22. Say prayer of thanks and gratitude that the bucket was at least in place.

23. Proudly march over to DH’s shop and tell him of your heroic endeavors. Ignore him when he tells you that you STINK. It’s just his little way of expressing love.

24. Have DH carry bucket through fields to far away stand of trees so he can stink too.

Skunk release25. Release skunk.

26. Take many pictures.

27. Blog about it the next day


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Running for My Life

So I was out for my long walk on Monday and I was looking for 17 kilometers and all of it was along the highway because it’s so nice and flat and suitable for race walking. It was going to be good. I could tell.

Going with the highway pretty much guarantees “no bears” so I was feeling pretty cocky even with the vehicles roaring past. They’re only inches from me it seems, but it’s something I’ve gotten used to. At the very least, they give me fodder for morbid thoughts such as “what happens to the body upon impact with a fast moving vehicle?”…”wonder how far it would fly?”…”what bones would be broken?”…”how long would a body lie in a grassy ditch before being discovered?”, etc. etc.

For those of you who have just shuddered and thought “Mon Dieu! She’s insane!”, please be assured that thoughts like mine are quite normal when one creates suspense fiction on a regular basis. The best of the worst is always fair game for a plot and so the little twist that makes a good plot great is a wonderful thing. Believe me, my thought processes are relatively fine and I’m okay. Toni and Loreth do it, too.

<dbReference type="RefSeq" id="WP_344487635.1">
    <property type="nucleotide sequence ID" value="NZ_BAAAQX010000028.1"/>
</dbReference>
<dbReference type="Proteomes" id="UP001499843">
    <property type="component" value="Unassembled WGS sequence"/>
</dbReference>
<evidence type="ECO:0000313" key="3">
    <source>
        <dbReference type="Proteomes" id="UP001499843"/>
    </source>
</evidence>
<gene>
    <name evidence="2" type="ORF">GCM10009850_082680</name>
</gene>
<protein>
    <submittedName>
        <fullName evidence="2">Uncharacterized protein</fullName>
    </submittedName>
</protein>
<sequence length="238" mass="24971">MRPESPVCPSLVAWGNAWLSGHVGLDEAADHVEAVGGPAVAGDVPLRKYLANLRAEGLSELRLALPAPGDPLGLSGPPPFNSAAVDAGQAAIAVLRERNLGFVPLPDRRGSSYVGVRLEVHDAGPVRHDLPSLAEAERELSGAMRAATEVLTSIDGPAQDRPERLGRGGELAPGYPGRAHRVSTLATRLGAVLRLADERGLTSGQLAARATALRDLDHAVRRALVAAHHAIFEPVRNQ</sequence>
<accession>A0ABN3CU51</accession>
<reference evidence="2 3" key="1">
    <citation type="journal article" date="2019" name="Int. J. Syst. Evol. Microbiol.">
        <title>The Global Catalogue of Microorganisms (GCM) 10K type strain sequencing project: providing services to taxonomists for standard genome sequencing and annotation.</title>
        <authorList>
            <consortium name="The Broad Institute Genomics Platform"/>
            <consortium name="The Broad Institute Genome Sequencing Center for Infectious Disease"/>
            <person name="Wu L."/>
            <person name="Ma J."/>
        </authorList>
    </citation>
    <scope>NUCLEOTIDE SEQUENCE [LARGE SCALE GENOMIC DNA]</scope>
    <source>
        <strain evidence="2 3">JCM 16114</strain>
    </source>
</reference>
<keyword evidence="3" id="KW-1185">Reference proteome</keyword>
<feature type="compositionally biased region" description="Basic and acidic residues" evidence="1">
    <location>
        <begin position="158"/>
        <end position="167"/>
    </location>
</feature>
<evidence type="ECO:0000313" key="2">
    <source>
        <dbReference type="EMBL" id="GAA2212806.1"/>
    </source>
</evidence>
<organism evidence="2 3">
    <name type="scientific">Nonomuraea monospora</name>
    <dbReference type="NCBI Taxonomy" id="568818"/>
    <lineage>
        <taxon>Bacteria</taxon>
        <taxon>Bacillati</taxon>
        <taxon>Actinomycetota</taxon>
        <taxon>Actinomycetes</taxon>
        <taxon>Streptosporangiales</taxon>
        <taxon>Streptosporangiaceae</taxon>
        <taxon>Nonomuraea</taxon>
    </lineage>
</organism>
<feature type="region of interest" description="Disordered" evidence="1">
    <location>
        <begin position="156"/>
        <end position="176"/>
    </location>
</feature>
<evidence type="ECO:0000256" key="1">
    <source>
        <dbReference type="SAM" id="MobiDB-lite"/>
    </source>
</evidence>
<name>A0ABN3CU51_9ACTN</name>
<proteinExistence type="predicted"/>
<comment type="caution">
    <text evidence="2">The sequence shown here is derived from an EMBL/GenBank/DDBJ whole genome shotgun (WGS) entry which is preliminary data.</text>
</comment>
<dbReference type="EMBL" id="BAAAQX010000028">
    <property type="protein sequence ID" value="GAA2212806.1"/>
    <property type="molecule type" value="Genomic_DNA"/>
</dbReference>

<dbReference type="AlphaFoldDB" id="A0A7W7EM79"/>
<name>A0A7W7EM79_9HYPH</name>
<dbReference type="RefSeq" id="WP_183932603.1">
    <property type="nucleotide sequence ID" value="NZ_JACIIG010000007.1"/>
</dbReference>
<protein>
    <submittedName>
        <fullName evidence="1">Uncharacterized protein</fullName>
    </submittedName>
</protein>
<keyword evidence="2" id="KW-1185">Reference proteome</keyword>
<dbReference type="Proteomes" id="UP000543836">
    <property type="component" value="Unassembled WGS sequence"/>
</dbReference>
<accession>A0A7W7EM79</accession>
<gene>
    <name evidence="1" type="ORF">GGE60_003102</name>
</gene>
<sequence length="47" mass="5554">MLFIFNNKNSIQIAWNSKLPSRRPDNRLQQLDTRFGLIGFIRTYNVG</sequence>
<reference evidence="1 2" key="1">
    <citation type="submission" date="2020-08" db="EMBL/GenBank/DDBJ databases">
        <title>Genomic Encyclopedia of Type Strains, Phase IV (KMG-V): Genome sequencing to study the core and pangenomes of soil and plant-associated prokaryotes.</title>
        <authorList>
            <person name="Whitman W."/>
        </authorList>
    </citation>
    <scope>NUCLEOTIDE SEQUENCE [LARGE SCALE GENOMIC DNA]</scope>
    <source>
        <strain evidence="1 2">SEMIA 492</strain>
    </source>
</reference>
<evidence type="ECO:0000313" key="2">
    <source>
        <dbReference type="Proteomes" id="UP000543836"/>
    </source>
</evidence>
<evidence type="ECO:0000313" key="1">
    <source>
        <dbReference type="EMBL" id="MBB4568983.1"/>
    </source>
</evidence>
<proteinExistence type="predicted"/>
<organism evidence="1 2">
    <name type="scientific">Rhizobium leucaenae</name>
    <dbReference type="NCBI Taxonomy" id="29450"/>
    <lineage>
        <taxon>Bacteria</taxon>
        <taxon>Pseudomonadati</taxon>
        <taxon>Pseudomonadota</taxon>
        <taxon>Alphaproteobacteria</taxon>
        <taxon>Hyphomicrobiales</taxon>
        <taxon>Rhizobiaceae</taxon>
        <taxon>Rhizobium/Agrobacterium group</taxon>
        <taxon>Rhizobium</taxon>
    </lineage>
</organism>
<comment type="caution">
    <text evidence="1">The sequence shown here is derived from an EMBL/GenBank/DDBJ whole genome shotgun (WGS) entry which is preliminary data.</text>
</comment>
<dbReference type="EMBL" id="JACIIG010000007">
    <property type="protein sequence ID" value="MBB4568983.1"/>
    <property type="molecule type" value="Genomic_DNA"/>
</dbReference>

Okay. So where was I? Ah yes. The highway.

So. Busy highway. Race Walking. La la la la. Minding my own business. Hit my 8.5 km mark, do my turn around and now the wind that was to my front is coming at me from behind. And bringing with it?


You know? Little black things? Couple of stripes? Soft bodies? Innocuous looking?

There weren’t too many. Just enough to annoy me and make me pull my arms out of their swing every once in awhile to swat.

Gradually though, their numbers increased and now I’m race walking and flailing with consistency. (This is where I ask myself — what did the people in the vehicles think was happening? — I’m sure I looked like I was having some sort of epileptic fit — maybe *that’s* why they didn’t stop?).